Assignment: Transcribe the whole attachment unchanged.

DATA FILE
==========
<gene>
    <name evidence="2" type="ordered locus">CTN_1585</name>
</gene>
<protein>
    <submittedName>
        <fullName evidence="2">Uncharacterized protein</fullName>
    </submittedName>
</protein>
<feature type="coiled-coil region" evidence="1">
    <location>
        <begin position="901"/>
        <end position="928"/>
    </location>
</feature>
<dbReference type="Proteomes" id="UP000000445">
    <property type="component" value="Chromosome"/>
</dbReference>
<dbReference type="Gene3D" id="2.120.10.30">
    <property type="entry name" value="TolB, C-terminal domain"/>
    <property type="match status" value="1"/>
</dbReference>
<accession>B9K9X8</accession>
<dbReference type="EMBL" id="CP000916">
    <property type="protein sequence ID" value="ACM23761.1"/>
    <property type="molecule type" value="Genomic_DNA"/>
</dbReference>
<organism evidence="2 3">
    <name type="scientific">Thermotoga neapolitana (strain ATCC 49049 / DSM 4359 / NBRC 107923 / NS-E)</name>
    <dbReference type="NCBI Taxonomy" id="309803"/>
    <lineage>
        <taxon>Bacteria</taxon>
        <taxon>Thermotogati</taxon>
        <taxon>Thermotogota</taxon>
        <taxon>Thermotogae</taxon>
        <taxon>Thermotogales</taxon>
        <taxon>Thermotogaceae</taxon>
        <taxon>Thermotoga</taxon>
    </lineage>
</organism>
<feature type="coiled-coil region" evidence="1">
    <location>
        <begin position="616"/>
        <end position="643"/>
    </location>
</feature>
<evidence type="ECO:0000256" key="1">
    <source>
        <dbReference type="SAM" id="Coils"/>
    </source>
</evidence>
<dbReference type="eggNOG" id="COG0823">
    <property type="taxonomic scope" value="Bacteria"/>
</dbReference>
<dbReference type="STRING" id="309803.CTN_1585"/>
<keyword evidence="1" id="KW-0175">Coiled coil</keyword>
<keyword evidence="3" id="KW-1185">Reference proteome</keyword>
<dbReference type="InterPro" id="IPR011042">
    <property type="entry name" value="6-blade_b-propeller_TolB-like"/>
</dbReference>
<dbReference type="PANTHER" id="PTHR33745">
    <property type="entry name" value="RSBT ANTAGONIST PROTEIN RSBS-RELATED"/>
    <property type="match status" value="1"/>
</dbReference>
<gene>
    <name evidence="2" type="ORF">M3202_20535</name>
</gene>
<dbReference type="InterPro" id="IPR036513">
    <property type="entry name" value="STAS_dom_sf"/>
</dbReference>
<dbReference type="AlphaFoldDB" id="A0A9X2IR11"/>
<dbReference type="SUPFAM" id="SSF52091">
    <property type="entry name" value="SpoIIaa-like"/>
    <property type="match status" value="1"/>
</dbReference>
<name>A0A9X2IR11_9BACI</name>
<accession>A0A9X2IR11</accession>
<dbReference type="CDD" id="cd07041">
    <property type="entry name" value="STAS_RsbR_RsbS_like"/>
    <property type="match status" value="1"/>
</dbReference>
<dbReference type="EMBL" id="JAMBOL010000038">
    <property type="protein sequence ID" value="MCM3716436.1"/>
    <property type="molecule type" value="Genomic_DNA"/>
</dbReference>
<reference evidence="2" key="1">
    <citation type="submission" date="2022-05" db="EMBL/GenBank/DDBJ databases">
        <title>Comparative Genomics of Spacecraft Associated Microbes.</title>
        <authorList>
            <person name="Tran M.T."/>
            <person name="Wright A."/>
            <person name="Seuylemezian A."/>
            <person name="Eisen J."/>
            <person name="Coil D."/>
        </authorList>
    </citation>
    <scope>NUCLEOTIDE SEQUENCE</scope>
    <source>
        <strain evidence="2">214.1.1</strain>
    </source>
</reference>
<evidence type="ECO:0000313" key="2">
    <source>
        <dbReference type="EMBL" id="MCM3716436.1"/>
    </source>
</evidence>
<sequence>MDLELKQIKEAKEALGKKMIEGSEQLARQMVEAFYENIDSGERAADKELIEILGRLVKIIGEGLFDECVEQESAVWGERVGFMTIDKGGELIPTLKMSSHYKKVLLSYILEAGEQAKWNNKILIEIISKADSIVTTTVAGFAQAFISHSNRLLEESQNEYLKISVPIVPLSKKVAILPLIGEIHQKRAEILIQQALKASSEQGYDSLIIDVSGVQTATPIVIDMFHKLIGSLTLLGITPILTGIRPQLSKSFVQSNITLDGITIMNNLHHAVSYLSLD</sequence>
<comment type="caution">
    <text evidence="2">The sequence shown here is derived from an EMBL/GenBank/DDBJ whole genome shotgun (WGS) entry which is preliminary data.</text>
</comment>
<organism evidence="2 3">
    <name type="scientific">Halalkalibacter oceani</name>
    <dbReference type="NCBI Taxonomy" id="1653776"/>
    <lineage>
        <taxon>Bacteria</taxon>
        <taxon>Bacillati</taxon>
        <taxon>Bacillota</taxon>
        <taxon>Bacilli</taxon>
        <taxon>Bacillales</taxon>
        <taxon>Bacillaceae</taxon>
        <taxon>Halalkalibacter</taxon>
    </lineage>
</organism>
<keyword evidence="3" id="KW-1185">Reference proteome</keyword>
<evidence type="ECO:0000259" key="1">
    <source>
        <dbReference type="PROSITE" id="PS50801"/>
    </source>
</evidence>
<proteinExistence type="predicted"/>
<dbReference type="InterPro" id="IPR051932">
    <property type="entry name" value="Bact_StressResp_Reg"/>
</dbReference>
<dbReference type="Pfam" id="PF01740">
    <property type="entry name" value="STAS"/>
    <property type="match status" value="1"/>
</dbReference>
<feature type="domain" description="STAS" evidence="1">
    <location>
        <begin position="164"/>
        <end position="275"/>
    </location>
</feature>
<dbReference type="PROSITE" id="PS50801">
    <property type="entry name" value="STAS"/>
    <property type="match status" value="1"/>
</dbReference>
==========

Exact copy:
<gene>
    <name evidence="2" type="ordered locus">CTN_1585</name>
</gene>
<protein>
    <submittedName>
        <fullName evidence="2">Uncharacterized protein</fullName>
    </submittedName>
</protein>
<feature type="coiled-coil region" evidence="1">
    <location>
        <begin position="901"/>
        <end position="928"/>
    </location>
</feature>
<dbReference type="Proteomes" id="UP000000445">
    <property type="component" value="Chromosome"/>
</dbReference>
<dbReference type="Gene3D" id="2.120.10.30">
    <property type="entry name" value="TolB, C-terminal domain"/>
    <property type="match status" value="1"/>
</dbReference>
<accession>B9K9X8</accession>
<dbReference type="EMBL" id="CP000916">
    <property type="protein sequence ID" value="ACM23761.1"/>
    <property type="molecule type" value="Genomic_DNA"/>
</dbReference>
<organism evidence="2 3">
    <name type="scientific">Thermotoga neapolitana (strain ATCC 49049 / DSM 4359 / NBRC 107923 / NS-E)</name>
    <dbReference type="NCBI Taxonomy" id="309803"/>
    <lineage>
        <taxon>Bacteria</taxon>
        <taxon>Thermotogati</taxon>
        <taxon>Thermotogota</taxon>
        <taxon>Thermotogae</taxon>
        <taxon>Thermotogales</taxon>
        <taxon>Thermotogaceae</taxon>
        <taxon>Thermotoga</taxon>
    </lineage>
</organism>
<feature type="coiled-coil region" evidence="1">
    <location>
        <begin position="616"/>
        <end position="643"/>
    </location>
</feature>
<evidence type="ECO:0000256" key="1">
    <source>
        <dbReference type="SAM" id="Coils"/>
    </source>
</evidence>
<dbReference type="eggNOG" id="COG0823">
    <property type="taxonomic scope" value="Bacteria"/>
</dbReference>
<dbReference type="STRING" id="309803.CTN_1585"/>
<keyword evidence="1" id="KW-0175">Coiled coil</keyword>
<keyword evidence="3" id="KW-1185">Reference proteome</keyword>
<dbReference type="InterPro" id="IPR011042">
    <property type="entry name" value="6-blade_b-propeller_TolB-like"/>
</dbReference>
<dbReference type="PANTHER" id="PTHR33745">
    <property type="entry name" value="RSBT ANTAGONIST PROTEIN RSBS-RELATED"/>
    <property type="match status" value="1"/>
</dbReference>
<gene>
    <name evidence="2" type="ORF">M3202_20535</name>
</gene>
<dbReference type="InterPro" id="IPR036513">
    <property type="entry name" value="STAS_dom_sf"/>
</dbReference>
<dbReference type="AlphaFoldDB" id="A0A9X2IR11"/>
<dbReference type="SUPFAM" id="SSF52091">
    <property type="entry name" value="SpoIIaa-like"/>
    <property type="match status" value="1"/>
</dbReference>
<name>A0A9X2IR11_9BACI</name>
<accession>A0A9X2IR11</accession>
<dbReference type="CDD" id="cd07041">
    <property type="entry name" value="STAS_RsbR_RsbS_like"/>
    <property type="match status" value="1"/>
</dbReference>
<dbReference type="EMBL" id="JAMBOL010000038">
    <property type="protein sequence ID" value="MCM3716436.1"/>
    <property type="molecule type" value="Genomic_DNA"/>
</dbReference>
<reference evidence="2" key="1">
    <citation type="submission" date="2022-05" db="EMBL/GenBank/DDBJ databases">
        <title>Comparative Genomics of Spacecraft Associated Microbes.</title>
        <authorList>
            <person name="Tran M.T."/>
            <person name="Wright A."/>
            <person name="Seuylemezian A."/>
            <person name="Eisen J."/>
            <person name="Coil D."/>
        </authorList>
    </citation>
    <scope>NUCLEOTIDE SEQUENCE</scope>
    <source>
        <strain evidence="2">214.1.1</strain>
    </source>
</reference>
<evidence type="ECO:0000313" key="2">
    <source>
        <dbReference type="EMBL" id="MCM3716436.1"/>
    </source>
</evidence>
<sequence>MDLELKQIKEAKEALGKKMIEGSEQLARQMVEAFYENIDSGERAADKELIEILGRLVKIIGEGLFDECVEQESAVWGERVGFMTIDKGGELIPTLKMSSHYKKVLLSYILEAGEQAKWNNKILIEIISKADSIVTTTVAGFAQAFISHSNRLLEESQNEYLKISVPIVPLSKKVAILPLIGEIHQKRAEILIQQALKASSEQGYDSLIIDVSGVQTATPIVIDMFHKLIGSLTLLGITPILTGIRPQLSKSFVQSNITLDGITIMNNLHHAVSYLSLD</sequence>
<comment type="caution">
    <text evidence="2">The sequence shown here is derived from an EMBL/GenBank/DDBJ whole genome shotgun (WGS) entry which is preliminary data.</text>
</comment>
<organism evidence="2 3">
    <name type="scientific">Halalkalibacter oceani</name>
    <dbReference type="NCBI Taxonomy" id="1653776"/>
    <lineage>
        <taxon>Bacteria</taxon>
        <taxon>Bacillati</taxon>
        <taxon>Bacillota</taxon>
        <taxon>Bacilli</taxon>
        <taxon>Bacillales</taxon>
        <taxon>Bacillaceae</taxon>
        <taxon>Halalkalibacter</taxon>
    </lineage>
</organism>
<keyword evidence="3" id="KW-1185">Reference proteome</keyword>
<evidence type="ECO:0000259" key="1">
    <source>
        <dbReference type="PROSITE" id="PS50801"/>
    </source>
</evidence>
<proteinExistence type="predicted"/>
<dbReference type="InterPro" id="IPR051932">
    <property type="entry name" value="Bact_StressResp_Reg"/>
</dbReference>
<dbReference type="Pfam" id="PF01740">
    <property type="entry name" value="STAS"/>
    <property type="match status" value="1"/>
</dbReference>
<feature type="domain" description="STAS" evidence="1">
    <location>
        <begin position="164"/>
        <end position="275"/>
    </location>
</feature>
<dbReference type="PROSITE" id="PS50801">
    <property type="entry name" value="STAS"/>
    <property type="match status" value="1"/>
</dbReference>